Gentilly Girl- a part of the 99%

December 8, 2012

There was a dream

Filed under: New Orleans — Morwen Madrigal @ 3:34 pm

When Betty and I bought our property I had a dream. When we were both gone the place would become a Trans compound. It would be our gift to the sisters and brothers who inspired us to become our trueselves.


Sadly, Betty died early and I am the one who remains. And now, I am looking for a way to be a benefit to our community.


There is the main house which is 2,400 sq ft, and two apartments. There is also a side yard which I want to build a tiny Cottage on for me. The area is very safe and there is tons of parking. (and two garages.)


The main house is tops with the State for energy efficiency. It is also one of the strongest homes around. I know since I designed the rebuild. I can put solar on since I have a special deal. The courtyard needs to be rebuilt, and I will put another hot tub in place. The plantings I hope to have help on.


I’m am doing this because I don’t want what Betty and I spent years working on to go away. I am also looking at this so that I can also be a part of the dream with my tiny house. I want a sanctuary for many of us. This has been my goal for years.


It may mean buying in or just rentals. I have no real thoughts on this. This is a new answer for my dreams, and a safe place for me and others. I want a small safe place for us. I see four couples or four individuals. That is a small step in the right direction.

I will have realized the hope., and still be able to be the bitch I am when it comes to our issues. We are not done yet about our beingness. This girl will work for our selves to the end of her life.


That is my sworn promise.


Just let me know if you want to become a part of a dream. I am always here.



December 1, 2012

December 1st Is World Aids Day

Filed under: New Orleans — Morwen Madrigal @ 12:42 am

I have written concerning this day since ’98. Before that I would be with a gathering of folks remembering what HIV can do to a person. It is an unusually somber day for me as I look back through almost 30 years of helping folks with this disease and watching them die. I chose this because of the fear and hatred displayed to many with HIV from friends and families. I refused to let them go alone.


The day has meant much to me personally for 20 years since I was diagnosed with the virus. I have had the infection for almost 30 years. I have known the fear and sense of loss that comes with the virus. Three¬† times I have been in AIDS land rolling in my beds fighting Pneumonias and wondering if it wasn’t the final chapter in my life. I remember when my doctor told me that I had to resign from my job and tone my life down. I had to learn that there were restrictions in what I could do anymore.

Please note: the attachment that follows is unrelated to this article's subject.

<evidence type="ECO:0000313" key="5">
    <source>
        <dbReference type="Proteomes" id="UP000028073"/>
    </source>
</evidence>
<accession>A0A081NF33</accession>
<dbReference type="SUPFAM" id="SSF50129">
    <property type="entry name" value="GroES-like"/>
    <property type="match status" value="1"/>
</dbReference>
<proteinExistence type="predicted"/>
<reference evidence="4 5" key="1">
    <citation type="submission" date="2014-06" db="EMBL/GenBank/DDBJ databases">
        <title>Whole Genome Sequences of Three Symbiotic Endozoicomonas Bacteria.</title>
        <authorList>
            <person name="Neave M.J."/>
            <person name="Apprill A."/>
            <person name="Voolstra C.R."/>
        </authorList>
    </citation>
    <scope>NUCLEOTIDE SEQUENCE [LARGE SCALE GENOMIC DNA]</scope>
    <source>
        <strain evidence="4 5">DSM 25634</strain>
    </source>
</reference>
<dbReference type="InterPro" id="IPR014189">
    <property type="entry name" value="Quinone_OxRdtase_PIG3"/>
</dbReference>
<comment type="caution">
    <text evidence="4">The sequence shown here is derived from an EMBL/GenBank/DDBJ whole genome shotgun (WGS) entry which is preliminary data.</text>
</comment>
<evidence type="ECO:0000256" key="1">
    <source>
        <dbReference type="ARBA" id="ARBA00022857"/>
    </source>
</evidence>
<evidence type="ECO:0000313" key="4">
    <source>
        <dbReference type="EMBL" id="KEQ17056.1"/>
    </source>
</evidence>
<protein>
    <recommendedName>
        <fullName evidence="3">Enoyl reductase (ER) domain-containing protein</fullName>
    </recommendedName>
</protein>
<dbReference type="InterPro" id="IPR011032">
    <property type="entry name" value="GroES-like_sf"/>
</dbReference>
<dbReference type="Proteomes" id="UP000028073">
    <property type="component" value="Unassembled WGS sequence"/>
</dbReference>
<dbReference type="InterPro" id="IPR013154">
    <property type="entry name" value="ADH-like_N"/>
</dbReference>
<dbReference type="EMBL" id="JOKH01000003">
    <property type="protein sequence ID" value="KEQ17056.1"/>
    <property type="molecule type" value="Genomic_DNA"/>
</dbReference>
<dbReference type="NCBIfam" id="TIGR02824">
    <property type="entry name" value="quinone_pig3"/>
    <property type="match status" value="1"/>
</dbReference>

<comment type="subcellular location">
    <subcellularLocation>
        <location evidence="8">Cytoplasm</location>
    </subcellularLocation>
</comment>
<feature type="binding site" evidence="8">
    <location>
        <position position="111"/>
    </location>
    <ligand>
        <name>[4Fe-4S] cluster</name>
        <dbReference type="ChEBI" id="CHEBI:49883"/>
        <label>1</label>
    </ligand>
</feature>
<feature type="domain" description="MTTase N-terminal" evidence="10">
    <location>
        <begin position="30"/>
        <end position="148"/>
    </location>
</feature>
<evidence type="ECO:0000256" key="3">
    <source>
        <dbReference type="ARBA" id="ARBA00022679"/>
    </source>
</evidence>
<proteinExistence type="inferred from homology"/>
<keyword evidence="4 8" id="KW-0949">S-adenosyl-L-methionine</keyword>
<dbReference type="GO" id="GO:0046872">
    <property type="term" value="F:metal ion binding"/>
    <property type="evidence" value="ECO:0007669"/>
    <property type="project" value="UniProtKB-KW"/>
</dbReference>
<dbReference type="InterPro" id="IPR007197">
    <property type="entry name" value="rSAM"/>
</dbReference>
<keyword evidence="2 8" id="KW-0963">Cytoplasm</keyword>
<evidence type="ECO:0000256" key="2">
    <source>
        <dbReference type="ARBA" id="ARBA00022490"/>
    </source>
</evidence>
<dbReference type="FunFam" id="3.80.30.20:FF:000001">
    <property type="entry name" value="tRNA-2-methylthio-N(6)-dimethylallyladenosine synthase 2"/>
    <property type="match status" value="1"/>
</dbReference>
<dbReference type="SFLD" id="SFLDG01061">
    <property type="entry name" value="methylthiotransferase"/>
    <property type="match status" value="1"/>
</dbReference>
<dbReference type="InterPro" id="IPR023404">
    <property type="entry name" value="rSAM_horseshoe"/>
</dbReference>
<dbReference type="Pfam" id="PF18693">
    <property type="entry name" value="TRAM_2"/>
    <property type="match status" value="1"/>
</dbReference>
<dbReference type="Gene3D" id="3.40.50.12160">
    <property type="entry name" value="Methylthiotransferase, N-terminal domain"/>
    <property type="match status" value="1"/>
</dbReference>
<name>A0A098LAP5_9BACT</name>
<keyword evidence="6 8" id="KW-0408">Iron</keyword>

It has been 16 years since I was really ill and in danger due to the damage to my immune system from HIV. I walk a slim line, but I turned out to be one of the lucky ones in that I have a handle on this thing. I rarely take medications unless my system is getting weak. My doctors wonder why my system can get stronger and keep the virus at bay without those meds in my body.


I just tell them it is about mind and the Spirit. I don’t see it as the enemy anymore:It is just a fellow traveler.


On this World Aids day we should pray for a means to remove HIV from the body. We can also give others strength and hope. Teach them that they are not alone and there is a vast amount of knowledge working tirelessly  to find a cure.  One day there will be a cure.


The other thing that is needed is to help those who don’t understand this disease the ways for remaining safe from it. Many people still haven’t gotten the message. Safe sex is the only way to go in this day and age. There are those who have yet to be tested and unsafe sex will spread it from them to others who may never realize what happened until it is too late.


Becoming more active with those infected is a good way to spread hope and help them live more full lives. Donations to support centers are also needed since often they can barely hold on to serve the few they can. Opposing discrimination of HIV folks is always needed.


I used to counsel those with the virus, but I took time off. Now I am going back to doing so again. I have been given a gift: I have made it so far, and if 10 more folks can last as long as I have, the work was worth it.


So please remember those affected. It’s not just them but their families, friends and loved ones.


WE WILL BEAT THIS DISEASE. It just takes a lot of hope.

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